fredag 8 maj 2009


DESPITE complaints by many global sports stars and some federations about the invasiveness of the latest whereabouts rule of World Anti-doping Agency (WADA), Jamaica's current most successful female athlete Veronica Campbell-Brown is unperturbed.Campbell-Brown, who has amassed 10 global medals - five in the Olympics and five at the World Championship level - says dope-testing comes with the territory of her job.
"Even If I don't agree, there's nothing I can do, I just have to comply," Campbell told the Observer.
Only Merlene Ottey with 22 global medals - eight at the Olympics and 14 in the World Championships - has won more silverware than Campbell-Brown.
The sprinter, who will celebrate her 27th birthday on May 15, was recently in Jamaica as part of the IAAF's 'Day in the Life' programme, which involved eight journalists from France, Germany, Great Britain, Italy, Spain and the Bahamas getting a rare glimpse into the athlete's background and upbringing.
The stringent WADA rules stipulate that professional athletes in most sports including track and field and football, give three months' notice of their location for one hour each day - seven days a week - between 6:00 am and 11:00 pm, to undergo out-of-competition drug testing. The information is registered online and can be updated by e-mail or text message.
"I give my one-hour in the mornings before I go to training," explained Campbell-Brown, who lives in Claremont, Florida.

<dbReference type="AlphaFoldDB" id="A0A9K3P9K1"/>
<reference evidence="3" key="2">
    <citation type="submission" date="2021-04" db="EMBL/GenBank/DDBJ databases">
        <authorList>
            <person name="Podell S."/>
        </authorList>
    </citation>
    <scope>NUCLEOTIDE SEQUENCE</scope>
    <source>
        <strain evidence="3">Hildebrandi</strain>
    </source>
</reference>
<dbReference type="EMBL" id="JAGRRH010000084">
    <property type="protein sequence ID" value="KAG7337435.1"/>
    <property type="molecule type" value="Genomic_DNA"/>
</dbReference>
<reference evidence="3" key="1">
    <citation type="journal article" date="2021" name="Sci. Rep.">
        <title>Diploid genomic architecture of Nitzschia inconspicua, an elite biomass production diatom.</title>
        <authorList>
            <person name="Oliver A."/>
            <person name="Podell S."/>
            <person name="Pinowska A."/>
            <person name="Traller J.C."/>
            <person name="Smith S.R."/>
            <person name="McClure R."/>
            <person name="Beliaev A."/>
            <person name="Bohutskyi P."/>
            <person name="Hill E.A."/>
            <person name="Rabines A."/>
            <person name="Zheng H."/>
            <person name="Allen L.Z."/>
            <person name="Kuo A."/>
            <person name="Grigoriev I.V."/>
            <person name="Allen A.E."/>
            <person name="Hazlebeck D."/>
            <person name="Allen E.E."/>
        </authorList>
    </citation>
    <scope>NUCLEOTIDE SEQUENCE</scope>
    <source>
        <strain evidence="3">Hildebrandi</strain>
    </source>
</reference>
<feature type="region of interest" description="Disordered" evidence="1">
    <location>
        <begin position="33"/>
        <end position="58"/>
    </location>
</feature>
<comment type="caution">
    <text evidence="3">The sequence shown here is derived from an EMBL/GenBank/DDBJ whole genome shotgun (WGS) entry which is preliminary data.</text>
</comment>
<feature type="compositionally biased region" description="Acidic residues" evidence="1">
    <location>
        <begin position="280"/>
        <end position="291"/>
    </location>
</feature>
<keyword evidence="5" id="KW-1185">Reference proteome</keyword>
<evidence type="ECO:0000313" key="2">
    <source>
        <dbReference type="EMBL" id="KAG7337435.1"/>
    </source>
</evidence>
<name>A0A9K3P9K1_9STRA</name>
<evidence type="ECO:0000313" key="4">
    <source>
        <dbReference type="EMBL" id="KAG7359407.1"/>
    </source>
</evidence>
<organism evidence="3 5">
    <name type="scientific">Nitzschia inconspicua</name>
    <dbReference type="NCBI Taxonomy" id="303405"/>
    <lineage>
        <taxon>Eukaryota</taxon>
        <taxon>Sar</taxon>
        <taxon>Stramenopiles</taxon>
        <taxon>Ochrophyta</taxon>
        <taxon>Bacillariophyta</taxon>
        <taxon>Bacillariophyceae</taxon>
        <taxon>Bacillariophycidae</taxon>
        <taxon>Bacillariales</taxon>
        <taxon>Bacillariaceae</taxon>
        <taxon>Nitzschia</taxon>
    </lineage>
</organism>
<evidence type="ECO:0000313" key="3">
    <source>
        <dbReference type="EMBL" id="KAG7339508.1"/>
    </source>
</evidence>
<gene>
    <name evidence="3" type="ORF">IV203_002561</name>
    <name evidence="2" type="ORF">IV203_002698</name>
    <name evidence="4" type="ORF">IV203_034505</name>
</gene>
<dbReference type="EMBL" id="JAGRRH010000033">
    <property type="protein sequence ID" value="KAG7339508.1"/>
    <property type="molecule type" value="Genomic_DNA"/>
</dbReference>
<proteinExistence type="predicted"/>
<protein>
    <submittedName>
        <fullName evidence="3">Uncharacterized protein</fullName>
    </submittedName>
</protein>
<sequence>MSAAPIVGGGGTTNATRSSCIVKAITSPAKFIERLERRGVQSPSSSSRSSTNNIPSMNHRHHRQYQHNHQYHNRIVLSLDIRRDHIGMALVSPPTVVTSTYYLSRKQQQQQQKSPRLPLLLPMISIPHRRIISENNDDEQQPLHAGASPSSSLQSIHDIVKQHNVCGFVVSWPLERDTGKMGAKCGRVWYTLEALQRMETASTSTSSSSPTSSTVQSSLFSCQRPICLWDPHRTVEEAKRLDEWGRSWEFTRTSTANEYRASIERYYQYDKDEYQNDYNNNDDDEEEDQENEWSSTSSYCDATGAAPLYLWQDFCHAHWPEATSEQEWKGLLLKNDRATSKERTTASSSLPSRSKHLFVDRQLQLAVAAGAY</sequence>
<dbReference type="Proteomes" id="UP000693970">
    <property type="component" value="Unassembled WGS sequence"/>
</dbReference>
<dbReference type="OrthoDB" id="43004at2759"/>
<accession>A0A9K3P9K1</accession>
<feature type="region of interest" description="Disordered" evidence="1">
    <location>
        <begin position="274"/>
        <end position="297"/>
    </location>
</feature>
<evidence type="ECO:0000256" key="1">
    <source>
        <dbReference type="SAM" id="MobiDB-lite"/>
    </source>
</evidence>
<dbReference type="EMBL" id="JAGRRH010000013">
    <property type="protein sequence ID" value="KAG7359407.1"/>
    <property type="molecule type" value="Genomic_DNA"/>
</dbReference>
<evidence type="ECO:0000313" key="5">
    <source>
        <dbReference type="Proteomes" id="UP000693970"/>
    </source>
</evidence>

"So whenever I'm being drug-tested it's before I go on the track, so the testers normally come to my home in that one-hour window early in the morning," added the Lance Brauman-coached sprinter.
Campbell-Brown, who has two silver medals from the 2002 and 2006 Commonwealth Games, disclosed that she had been tested six times prior to sustaining a toe injury, which kept her out of action for four weeks up to May 30.
"At the beginning of the year, I had one-week where they came three times in a row, so I've been tested maybe six times (this year)," she said.
Her agent, Claude Bryan of On Track Management, told the Observer that his charge fully understands that doping control goes hand-in-hand with professional sport.
"Veronica understands also that if you put on your spikes, there are rules. You must understand that you will be tested (and) it may be blood test and we have no problem with that," Bryan said, indicating that athletes in track and field and other sports need to fall in line or find other professions.
Last month, the European Union faced increased calls to force WADA into softening its out-of-competition drug-testing rules following a report criticising the latter for alleged privacy violations.
The Associated Press reported that: "An independent EU advisory panel said that anti-doping controllers in the 27-nation EU must 'disregard' the WADA code when its rules contradict domestic law."
In march, FIFA president Joseph Blatter was strident in opposition to WADA's out-of-competition testing rules saying that federations were jointly combating doping, but this should not turn into a "witch hunt".

BY KAYON RAYNOR, Senior staff reporter
Friday, May 08, 2009
(Photo: Getty Images)

Inga kommentarer: